Tuesday, January 18, 2022

Pub Work 2/4

I was living with my grandmother when I worked in the pub just a short distance away. I must have been a casual employee and not part time as I did not receive sick pay or holiday pay.

The workers at the nearby concrete factory drank in the saloon bar of the hotel. They would be more suited to the public bar. As they emptied their pockets of change, concrete dust from their pockets spilled onto the carpet and mixed with beer spillage, set the carpet like concrete. The carpet in that bar had to be cleaned frequently, and often.

One of them was a bit different to the rest. He was well liked by his mates even though he was a bit of a pretty boy, with long curly fair hair. He wasn't as overtly ocker (rough uncultivated male) as the others were. He may have been ten years older than me. One day he quietly asked me if I was camp. Lol at that word. The way he said it was so loaded. I replied no. I was nineteen years old and had been hunting for sex with men since the age of 13, yet I denied myself what I think might have a pretty good time with a rather hot guy. I didn't want anyone at work to know I was 'camp'.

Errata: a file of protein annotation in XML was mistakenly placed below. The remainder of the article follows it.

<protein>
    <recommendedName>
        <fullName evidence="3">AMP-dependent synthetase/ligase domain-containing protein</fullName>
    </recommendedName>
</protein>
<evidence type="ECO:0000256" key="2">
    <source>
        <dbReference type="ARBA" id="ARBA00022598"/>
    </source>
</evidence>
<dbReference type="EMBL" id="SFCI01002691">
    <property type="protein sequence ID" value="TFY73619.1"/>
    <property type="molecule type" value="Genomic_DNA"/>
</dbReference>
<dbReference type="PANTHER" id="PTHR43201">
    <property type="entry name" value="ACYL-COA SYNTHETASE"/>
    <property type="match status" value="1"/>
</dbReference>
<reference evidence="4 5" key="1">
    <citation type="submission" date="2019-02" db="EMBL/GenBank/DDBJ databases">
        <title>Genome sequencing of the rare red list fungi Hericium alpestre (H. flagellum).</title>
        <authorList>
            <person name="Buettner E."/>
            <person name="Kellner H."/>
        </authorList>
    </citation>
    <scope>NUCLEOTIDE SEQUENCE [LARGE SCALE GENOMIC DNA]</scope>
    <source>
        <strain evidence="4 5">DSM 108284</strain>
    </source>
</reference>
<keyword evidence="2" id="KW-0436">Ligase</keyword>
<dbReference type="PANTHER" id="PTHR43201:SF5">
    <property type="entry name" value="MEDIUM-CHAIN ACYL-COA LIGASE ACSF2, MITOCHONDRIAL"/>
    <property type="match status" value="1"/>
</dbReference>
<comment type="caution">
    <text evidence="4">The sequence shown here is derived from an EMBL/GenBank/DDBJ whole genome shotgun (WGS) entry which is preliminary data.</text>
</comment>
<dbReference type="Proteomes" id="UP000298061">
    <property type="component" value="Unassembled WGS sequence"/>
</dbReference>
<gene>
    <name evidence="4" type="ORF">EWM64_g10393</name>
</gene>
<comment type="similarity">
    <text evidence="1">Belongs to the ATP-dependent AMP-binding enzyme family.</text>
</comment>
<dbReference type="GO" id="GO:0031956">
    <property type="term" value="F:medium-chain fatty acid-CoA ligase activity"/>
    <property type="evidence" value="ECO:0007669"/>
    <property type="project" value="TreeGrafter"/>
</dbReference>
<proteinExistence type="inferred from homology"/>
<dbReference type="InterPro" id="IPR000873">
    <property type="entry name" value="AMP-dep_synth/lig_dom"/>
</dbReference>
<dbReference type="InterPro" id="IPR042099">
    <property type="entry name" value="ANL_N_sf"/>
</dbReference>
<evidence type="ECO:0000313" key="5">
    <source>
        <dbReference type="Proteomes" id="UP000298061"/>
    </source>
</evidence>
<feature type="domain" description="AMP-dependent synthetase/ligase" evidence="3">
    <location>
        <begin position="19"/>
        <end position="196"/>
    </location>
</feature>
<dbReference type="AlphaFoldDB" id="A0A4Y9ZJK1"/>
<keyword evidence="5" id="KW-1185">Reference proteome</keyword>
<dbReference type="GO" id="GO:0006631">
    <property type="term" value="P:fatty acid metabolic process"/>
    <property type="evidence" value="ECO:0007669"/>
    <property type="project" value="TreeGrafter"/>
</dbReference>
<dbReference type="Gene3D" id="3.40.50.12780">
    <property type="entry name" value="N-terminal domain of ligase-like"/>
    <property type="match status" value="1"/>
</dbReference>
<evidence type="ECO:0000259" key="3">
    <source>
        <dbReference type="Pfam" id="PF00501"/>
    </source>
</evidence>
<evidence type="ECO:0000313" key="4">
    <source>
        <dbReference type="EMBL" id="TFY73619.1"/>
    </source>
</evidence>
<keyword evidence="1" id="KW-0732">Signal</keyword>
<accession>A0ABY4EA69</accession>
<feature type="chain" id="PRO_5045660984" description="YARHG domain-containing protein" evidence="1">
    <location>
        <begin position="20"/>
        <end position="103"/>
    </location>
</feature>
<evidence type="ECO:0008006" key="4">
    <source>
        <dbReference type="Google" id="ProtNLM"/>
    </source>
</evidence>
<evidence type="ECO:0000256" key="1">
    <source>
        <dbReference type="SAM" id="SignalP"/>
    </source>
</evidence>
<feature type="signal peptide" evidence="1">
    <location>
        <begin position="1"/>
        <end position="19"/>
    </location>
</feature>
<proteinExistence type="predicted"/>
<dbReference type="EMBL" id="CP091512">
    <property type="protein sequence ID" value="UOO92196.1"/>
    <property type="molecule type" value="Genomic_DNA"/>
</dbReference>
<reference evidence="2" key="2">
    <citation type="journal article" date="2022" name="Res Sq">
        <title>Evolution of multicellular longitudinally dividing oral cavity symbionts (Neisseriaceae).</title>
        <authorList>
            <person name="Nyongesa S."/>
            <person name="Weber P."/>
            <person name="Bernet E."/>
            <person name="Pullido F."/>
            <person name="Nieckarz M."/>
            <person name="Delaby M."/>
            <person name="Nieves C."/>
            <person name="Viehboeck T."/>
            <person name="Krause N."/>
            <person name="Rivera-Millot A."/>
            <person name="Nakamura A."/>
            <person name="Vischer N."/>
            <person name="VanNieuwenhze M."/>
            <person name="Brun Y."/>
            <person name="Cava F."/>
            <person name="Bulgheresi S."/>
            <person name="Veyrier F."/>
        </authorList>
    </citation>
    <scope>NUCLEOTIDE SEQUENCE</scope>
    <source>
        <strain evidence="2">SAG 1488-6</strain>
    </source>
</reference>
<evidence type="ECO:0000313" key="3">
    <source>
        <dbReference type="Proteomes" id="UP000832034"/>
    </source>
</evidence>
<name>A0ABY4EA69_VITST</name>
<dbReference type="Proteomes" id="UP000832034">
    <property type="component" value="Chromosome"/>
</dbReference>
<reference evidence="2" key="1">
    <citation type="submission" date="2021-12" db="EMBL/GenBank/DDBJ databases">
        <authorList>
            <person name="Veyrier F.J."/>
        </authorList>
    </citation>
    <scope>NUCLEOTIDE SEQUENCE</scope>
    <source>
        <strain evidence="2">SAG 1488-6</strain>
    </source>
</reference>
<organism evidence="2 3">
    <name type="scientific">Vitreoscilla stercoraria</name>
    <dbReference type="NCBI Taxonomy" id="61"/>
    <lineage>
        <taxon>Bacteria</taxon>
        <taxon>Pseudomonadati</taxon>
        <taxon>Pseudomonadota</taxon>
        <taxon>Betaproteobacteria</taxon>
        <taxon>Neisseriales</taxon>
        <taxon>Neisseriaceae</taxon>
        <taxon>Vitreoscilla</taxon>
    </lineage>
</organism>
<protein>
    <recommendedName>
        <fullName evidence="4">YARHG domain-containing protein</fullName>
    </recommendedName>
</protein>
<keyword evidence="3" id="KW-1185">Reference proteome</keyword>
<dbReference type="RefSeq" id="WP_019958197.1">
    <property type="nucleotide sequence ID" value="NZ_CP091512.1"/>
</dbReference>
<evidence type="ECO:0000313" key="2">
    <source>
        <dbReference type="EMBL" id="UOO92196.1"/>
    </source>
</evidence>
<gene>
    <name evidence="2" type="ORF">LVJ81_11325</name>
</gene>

Of life's regrets...

I saw not the owner but the hotel manager who was an ok bloke and told him I would be away for two weeks visiting Queensland. I told him I would return on a certain date and would be available for my usual shift that day. I returned to work only to be told there weren't shifts available. I can't remember now how long it took, but I did get my old shifts back. I think it was only a day or so.

29 comments:

  1. What a shame. For you, and for him.
    I am glad that you were able to get your old shifts back. You must have been a valuable worker.

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    1. EC, it could have been a disaster of course. Post 4 of 4 will show I was not a valued employee.

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  2. I'm sure a lot of us can think back to similar missteps in our youth -- I know I can! As they say, youth is wasted on the young. :)

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    1. Steve, I really liked older men, say up to 45 when I was young. I guess I wanted experienced.